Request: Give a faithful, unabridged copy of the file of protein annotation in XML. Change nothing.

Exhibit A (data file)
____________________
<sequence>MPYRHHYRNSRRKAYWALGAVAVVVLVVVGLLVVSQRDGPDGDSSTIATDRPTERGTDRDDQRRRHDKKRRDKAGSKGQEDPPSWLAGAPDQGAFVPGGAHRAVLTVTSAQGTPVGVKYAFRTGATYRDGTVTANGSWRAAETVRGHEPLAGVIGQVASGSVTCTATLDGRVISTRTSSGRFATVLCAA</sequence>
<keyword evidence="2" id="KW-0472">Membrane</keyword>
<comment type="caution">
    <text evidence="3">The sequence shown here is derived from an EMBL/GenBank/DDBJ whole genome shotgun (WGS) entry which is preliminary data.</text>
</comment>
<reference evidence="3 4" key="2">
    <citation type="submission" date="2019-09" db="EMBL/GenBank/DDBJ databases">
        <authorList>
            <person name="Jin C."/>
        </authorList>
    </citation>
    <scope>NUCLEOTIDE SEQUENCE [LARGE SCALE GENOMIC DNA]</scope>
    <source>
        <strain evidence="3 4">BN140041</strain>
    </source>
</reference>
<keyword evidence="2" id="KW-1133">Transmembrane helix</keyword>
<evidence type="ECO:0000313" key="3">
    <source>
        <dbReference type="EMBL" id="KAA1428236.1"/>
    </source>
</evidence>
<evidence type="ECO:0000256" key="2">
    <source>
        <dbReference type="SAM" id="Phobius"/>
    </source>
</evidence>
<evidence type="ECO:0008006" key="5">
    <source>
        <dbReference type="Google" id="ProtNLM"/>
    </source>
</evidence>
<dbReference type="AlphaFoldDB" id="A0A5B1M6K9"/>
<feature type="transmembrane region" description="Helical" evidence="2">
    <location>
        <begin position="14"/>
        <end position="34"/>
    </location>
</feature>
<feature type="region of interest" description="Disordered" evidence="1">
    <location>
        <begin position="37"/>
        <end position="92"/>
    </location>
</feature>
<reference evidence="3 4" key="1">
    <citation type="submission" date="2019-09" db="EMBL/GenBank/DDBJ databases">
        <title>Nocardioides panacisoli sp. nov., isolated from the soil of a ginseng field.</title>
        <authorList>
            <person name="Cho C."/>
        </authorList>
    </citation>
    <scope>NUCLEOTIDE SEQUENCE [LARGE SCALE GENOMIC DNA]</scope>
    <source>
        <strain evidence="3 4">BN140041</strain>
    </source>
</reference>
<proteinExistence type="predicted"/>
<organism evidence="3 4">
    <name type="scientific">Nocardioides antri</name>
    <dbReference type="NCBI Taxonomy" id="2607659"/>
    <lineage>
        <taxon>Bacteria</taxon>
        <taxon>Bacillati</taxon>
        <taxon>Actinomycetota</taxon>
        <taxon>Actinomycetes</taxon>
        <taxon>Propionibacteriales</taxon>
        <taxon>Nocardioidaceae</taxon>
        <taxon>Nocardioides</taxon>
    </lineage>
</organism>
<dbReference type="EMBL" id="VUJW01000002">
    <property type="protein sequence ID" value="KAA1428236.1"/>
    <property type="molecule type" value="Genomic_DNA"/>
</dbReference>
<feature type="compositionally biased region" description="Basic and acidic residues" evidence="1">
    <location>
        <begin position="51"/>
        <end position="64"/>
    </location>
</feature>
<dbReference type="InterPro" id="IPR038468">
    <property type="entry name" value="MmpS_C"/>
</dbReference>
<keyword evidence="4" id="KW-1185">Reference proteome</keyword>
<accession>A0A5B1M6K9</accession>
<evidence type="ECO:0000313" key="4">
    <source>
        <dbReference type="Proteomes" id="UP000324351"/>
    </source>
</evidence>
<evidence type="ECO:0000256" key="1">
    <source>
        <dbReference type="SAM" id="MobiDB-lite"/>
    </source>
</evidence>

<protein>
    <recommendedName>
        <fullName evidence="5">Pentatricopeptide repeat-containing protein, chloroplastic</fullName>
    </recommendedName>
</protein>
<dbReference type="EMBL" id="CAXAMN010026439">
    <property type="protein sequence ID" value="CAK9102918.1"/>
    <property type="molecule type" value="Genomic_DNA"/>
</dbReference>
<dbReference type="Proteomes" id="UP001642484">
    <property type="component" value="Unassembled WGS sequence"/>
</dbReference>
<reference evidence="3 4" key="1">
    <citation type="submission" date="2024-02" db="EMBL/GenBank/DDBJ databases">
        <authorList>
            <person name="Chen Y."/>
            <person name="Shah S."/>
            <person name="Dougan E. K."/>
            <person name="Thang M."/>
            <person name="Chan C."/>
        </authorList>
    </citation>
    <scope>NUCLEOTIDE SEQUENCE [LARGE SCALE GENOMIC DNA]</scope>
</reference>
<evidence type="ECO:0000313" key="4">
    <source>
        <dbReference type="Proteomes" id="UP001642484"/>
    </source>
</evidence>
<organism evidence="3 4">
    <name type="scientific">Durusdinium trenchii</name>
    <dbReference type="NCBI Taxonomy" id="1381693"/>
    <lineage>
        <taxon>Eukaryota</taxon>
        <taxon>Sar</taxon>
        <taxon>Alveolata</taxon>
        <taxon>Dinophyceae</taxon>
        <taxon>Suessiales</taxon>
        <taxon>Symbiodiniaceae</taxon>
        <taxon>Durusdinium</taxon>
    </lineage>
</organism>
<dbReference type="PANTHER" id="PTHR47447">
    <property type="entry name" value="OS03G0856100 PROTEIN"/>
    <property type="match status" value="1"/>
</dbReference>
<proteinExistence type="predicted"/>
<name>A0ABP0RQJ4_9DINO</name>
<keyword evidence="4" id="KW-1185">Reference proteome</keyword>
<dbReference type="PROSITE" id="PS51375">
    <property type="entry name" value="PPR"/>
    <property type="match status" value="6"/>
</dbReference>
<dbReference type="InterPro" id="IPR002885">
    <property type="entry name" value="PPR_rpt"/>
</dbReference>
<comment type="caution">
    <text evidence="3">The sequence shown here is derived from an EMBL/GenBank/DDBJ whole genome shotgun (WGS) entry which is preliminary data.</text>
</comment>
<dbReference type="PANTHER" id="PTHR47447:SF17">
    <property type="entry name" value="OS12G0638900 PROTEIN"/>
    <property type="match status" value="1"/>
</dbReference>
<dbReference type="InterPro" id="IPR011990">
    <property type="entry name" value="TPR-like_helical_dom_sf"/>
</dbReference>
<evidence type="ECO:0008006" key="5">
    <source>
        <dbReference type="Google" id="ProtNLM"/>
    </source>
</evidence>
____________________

<sequence>MPYRHHYRNSRRKAYWALGAVAVVVLVVVGLLVVSQRDGPDGDSSTIATDRPTERGTDRDDQRRRHDKKRRDKAGSKGQEDPPSWLAGAPDQGAFVPGGAHRAVLTVTSAQGTPVGVKYAFRTGATYRDGTVTANGSWRAAETVRGHEPLAGVIGQVASGSVTCTATLDGRVISTRTSSGRFATVLCAA</sequence>
<keyword evidence="2" id="KW-0472">Membrane</keyword>
<comment type="caution">
    <text evidence="3">The sequence shown here is derived from an EMBL/GenBank/DDBJ whole genome shotgun (WGS) entry which is preliminary data.</text>
</comment>
<reference evidence="3 4" key="2">
    <citation type="submission" date="2019-09" db="EMBL/GenBank/DDBJ databases">
        <authorList>
            <person name="Jin C."/>
        </authorList>
    </citation>
    <scope>NUCLEOTIDE SEQUENCE [LARGE SCALE GENOMIC DNA]</scope>
    <source>
        <strain evidence="3 4">BN140041</strain>
    </source>
</reference>
<keyword evidence="2" id="KW-1133">Transmembrane helix</keyword>
<evidence type="ECO:0000313" key="3">
    <source>
        <dbReference type="EMBL" id="KAA1428236.1"/>
    </source>
</evidence>
<evidence type="ECO:0000256" key="2">
    <source>
        <dbReference type="SAM" id="Phobius"/>
    </source>
</evidence>
<evidence type="ECO:0008006" key="5">
    <source>
        <dbReference type="Google" id="ProtNLM"/>
    </source>
</evidence>
<dbReference type="AlphaFoldDB" id="A0A5B1M6K9"/>
<feature type="transmembrane region" description="Helical" evidence="2">
    <location>
        <begin position="14"/>
        <end position="34"/>
    </location>
</feature>
<feature type="region of interest" description="Disordered" evidence="1">
    <location>
        <begin position="37"/>
        <end position="92"/>
    </location>
</feature>
<reference evidence="3 4" key="1">
    <citation type="submission" date="2019-09" db="EMBL/GenBank/DDBJ databases">
        <title>Nocardioides panacisoli sp. nov., isolated from the soil of a ginseng field.</title>
        <authorList>
            <person name="Cho C."/>
        </authorList>
    </citation>
    <scope>NUCLEOTIDE SEQUENCE [LARGE SCALE GENOMIC DNA]</scope>
    <source>
        <strain evidence="3 4">BN140041</strain>
    </source>
</reference>
<proteinExistence type="predicted"/>
<organism evidence="3 4">
    <name type="scientific">Nocardioides antri</name>
    <dbReference type="NCBI Taxonomy" id="2607659"/>
    <lineage>
        <taxon>Bacteria</taxon>
        <taxon>Bacillati</taxon>
        <taxon>Actinomycetota</taxon>
        <taxon>Actinomycetes</taxon>
        <taxon>Propionibacteriales</taxon>
        <taxon>Nocardioidaceae</taxon>
        <taxon>Nocardioides</taxon>
    </lineage>
</organism>
<dbReference type="EMBL" id="VUJW01000002">
    <property type="protein sequence ID" value="KAA1428236.1"/>
    <property type="molecule type" value="Genomic_DNA"/>
</dbReference>
<feature type="compositionally biased region" description="Basic and acidic residues" evidence="1">
    <location>
        <begin position="51"/>
        <end position="64"/>
    </location>
</feature>
<dbReference type="InterPro" id="IPR038468">
    <property type="entry name" value="MmpS_C"/>
</dbReference>
<keyword evidence="4" id="KW-1185">Reference proteome</keyword>
<accession>A0A5B1M6K9</accession>
<evidence type="ECO:0000313" key="4">
    <source>
        <dbReference type="Proteomes" id="UP000324351"/>
    </source>
</evidence>
<evidence type="ECO:0000256" key="1">
    <source>
        <dbReference type="SAM" id="MobiDB-lite"/>
    </source>
</evidence>

<protein>
    <recommendedName>
        <fullName evidence="5">Pentatricopeptide repeat-containing protein, chloroplastic</fullName>
    </recommendedName>
</protein>
<dbReference type="EMBL" id="CAXAMN010026439">
    <property type="protein sequence ID" value="CAK9102918.1"/>
    <property type="molecule type" value="Genomic_DNA"/>
</dbReference>
<dbReference type="Proteomes" id="UP001642484">
    <property type="component" value="Unassembled WGS sequence"/>
</dbReference>
<reference evidence="3 4" key="1">
    <citation type="submission" date="2024-02" db="EMBL/GenBank/DDBJ databases">
        <authorList>
            <person name="Chen Y."/>
            <person name="Shah S."/>
            <person name="Dougan E. K."/>
            <person name="Thang M."/>
            <person name="Chan C."/>
        </authorList>
    </citation>
    <scope>NUCLEOTIDE SEQUENCE [LARGE SCALE GENOMIC DNA]</scope>
</reference>
<evidence type="ECO:0000313" key="4">
    <source>
        <dbReference type="Proteomes" id="UP001642484"/>
    </source>
</evidence>
<organism evidence="3 4">
    <name type="scientific">Durusdinium trenchii</name>
    <dbReference type="NCBI Taxonomy" id="1381693"/>
    <lineage>
        <taxon>Eukaryota</taxon>
        <taxon>Sar</taxon>
        <taxon>Alveolata</taxon>
        <taxon>Dinophyceae</taxon>
        <taxon>Suessiales</taxon>
        <taxon>Symbiodiniaceae</taxon>
        <taxon>Durusdinium</taxon>
    </lineage>
</organism>
<dbReference type="PANTHER" id="PTHR47447">
    <property type="entry name" value="OS03G0856100 PROTEIN"/>
    <property type="match status" value="1"/>
</dbReference>
<proteinExistence type="predicted"/>
<name>A0ABP0RQJ4_9DINO</name>
<keyword evidence="4" id="KW-1185">Reference proteome</keyword>
<dbReference type="PROSITE" id="PS51375">
    <property type="entry name" value="PPR"/>
    <property type="match status" value="6"/>
</dbReference>
<dbReference type="InterPro" id="IPR002885">
    <property type="entry name" value="PPR_rpt"/>
</dbReference>
<comment type="caution">
    <text evidence="3">The sequence shown here is derived from an EMBL/GenBank/DDBJ whole genome shotgun (WGS) entry which is preliminary data.</text>
</comment>
<dbReference type="PANTHER" id="PTHR47447:SF17">
    <property type="entry name" value="OS12G0638900 PROTEIN"/>
    <property type="match status" value="1"/>
</dbReference>
<dbReference type="InterPro" id="IPR011990">
    <property type="entry name" value="TPR-like_helical_dom_sf"/>
</dbReference>
<evidence type="ECO:0008006" key="5">
    <source>
        <dbReference type="Google" id="ProtNLM"/>
    </source>
</evidence>